Mayor Dwight C. Jones on Friday morning rebuked Richmond City Council members who have put forth amendments to his budget proposal that would allocate additional funding for Richmond Public Schools.
At a press conference at City Hall, Jones said diverting more funds to Richmond Public Schools would harm other city departments, such as public works and public safety, and would further diminish the city’s ability to provide basic services in the upcoming year. The mayor reiterated that the school division was "held harmless" by his decision to keep funding flat in this coming year's budget. On the other hand, he said, other departments saw substantial cuts as a result of City Council's decision in last year's budget cycle to allocate $9 million additional dollars to schools.
“If we had more money, if I had more money, we’d certainly be willing to give it to them, but the money simply doesn’t exist and to find it would require taking that money from other critical services,” Jones said.
Jones presented his budget proposal to City Council last month. His proposal came after the Richmond School Board passed its proposed budget, asking for $18 million more in operational funding for the upcoming school year.
Council amendments to the mayor’s proposal were due Monday, but have not yet been released. However, several council members told the Richmond Times-Dispatch on Tuesday that they had proposed allocating additional funds ranging from $5 million to $18 million to the school system.
Jones said Friday he had not seen the council amendments, but called on council members to release them “in the interest of transparency.” He insinuated that some amendments may be political posturing in advance of November's municipal elections. Two council members – Council President Michelle Mosby and West End Councilman Jon Baliles – have declared their candidacies for mayor. A third, North side Councilman Chris Hilbert, also has expressed interest in a mayoral bid.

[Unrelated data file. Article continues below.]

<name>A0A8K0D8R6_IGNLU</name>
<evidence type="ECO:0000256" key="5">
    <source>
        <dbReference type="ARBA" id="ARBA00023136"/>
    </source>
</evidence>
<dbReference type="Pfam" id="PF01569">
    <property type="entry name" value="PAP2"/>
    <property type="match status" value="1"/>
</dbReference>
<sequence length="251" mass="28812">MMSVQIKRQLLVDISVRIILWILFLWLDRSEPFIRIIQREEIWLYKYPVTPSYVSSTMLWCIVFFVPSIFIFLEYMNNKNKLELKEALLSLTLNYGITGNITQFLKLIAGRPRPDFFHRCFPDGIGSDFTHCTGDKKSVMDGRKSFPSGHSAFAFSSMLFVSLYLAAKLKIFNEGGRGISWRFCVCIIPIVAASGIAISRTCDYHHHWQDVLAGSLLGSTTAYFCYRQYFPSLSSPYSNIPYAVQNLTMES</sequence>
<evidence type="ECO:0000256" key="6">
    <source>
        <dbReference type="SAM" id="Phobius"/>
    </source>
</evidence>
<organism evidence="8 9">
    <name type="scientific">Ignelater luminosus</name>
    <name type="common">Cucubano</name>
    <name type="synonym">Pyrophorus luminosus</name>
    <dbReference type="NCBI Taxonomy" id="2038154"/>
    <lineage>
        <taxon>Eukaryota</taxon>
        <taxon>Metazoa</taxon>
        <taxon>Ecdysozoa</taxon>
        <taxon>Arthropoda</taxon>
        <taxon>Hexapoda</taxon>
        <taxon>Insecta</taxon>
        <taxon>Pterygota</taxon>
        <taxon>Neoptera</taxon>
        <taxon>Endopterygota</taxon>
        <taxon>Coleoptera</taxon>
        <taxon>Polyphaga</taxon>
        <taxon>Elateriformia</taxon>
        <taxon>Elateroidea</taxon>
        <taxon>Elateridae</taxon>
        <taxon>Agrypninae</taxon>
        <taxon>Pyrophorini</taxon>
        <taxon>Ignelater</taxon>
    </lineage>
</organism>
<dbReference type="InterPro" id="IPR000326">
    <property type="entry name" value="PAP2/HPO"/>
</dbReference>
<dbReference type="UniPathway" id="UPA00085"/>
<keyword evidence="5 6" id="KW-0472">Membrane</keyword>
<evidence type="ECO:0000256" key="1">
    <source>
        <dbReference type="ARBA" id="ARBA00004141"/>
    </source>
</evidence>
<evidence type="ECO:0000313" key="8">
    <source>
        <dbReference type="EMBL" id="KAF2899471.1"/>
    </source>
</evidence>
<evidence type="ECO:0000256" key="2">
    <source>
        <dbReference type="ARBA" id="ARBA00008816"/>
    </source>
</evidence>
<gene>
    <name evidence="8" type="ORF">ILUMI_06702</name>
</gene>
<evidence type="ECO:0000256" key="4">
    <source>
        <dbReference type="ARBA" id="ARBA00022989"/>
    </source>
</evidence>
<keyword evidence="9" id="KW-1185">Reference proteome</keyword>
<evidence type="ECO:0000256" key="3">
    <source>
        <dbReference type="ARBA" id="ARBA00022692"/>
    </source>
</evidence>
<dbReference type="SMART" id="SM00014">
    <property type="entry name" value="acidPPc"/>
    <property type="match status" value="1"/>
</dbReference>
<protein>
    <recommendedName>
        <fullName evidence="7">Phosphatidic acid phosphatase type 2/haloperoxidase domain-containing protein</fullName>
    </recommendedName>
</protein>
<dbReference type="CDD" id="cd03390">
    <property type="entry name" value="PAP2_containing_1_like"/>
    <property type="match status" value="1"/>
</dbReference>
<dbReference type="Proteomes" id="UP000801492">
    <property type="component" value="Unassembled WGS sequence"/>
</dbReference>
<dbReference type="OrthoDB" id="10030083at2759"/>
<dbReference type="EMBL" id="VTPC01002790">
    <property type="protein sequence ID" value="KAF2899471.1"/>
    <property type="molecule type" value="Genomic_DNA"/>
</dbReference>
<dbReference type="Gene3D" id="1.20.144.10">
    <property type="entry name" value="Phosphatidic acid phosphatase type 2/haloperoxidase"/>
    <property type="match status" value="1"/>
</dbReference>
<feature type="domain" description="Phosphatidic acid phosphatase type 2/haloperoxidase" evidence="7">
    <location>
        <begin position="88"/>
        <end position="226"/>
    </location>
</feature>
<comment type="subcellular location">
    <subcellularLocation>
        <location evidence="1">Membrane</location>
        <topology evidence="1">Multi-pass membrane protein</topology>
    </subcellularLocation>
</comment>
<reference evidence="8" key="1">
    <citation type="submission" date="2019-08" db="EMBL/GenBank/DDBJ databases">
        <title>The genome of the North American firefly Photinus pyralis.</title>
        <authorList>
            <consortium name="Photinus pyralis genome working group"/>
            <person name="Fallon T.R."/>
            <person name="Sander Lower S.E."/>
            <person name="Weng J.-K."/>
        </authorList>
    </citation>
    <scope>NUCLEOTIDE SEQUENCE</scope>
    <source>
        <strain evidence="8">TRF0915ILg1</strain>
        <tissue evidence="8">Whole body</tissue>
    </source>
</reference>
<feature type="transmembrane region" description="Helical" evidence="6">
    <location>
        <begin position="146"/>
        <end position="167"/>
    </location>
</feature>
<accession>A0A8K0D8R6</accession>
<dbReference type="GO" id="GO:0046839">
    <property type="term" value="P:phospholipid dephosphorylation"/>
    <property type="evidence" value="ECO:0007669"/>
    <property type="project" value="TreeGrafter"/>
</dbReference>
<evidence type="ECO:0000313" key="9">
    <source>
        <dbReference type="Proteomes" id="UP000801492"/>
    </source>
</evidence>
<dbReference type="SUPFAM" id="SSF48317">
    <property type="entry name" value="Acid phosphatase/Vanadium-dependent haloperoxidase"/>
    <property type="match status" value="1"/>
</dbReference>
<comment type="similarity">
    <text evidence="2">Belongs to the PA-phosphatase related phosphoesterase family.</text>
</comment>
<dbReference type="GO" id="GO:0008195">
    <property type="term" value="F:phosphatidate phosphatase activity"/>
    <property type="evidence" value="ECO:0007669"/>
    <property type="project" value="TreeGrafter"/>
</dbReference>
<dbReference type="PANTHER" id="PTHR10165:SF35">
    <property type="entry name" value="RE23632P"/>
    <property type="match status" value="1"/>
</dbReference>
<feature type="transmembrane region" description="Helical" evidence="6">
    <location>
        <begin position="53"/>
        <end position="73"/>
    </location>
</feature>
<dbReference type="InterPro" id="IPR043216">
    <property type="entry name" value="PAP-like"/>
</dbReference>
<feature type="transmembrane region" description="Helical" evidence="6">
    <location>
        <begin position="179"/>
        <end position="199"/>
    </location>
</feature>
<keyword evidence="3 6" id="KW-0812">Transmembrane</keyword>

“Let me say this, I know that this is an election year, and that means there will be a lot of promises made and people are under pressure to make promises,” Jones said. “But the test of leadership is not making promises. The test of leadership is actually accomplishing your goals in a responsible way.”
The RPS administration has proposed closing five schools and consolidating three more to save $3 million. Asked what his response was to that proposal, Jones said the schools “rightsizing” discussion has been unfolding for years. He cited 9,000 empty seats in schools system-wide, a figure RPS officials dispute based on the student-teacher ratio in classrooms. They say there are about 5,500 empty seats in the district.
“If there are empty seats in the school system … then right-sizing is a discussion that should be taking place, and not necessarily because they’re not getting the money that they want,” Jones said.
It is unclear how many empty seats the school closure proposal would eliminate.
Kim Gray, who represents Jackson Ward, Carver and part of the Fan on the School Board, said state cuts had hurt the school system and local funding hasn’t made up the difference. She and other board members have called on City Council to close the gap.
“We’re asking for $18 million. Is it realistic to expect the full amount? I don’t think so, but somewhere in the middle would be helpful for us to balance the budget and give our teachers the pay that they’re due.”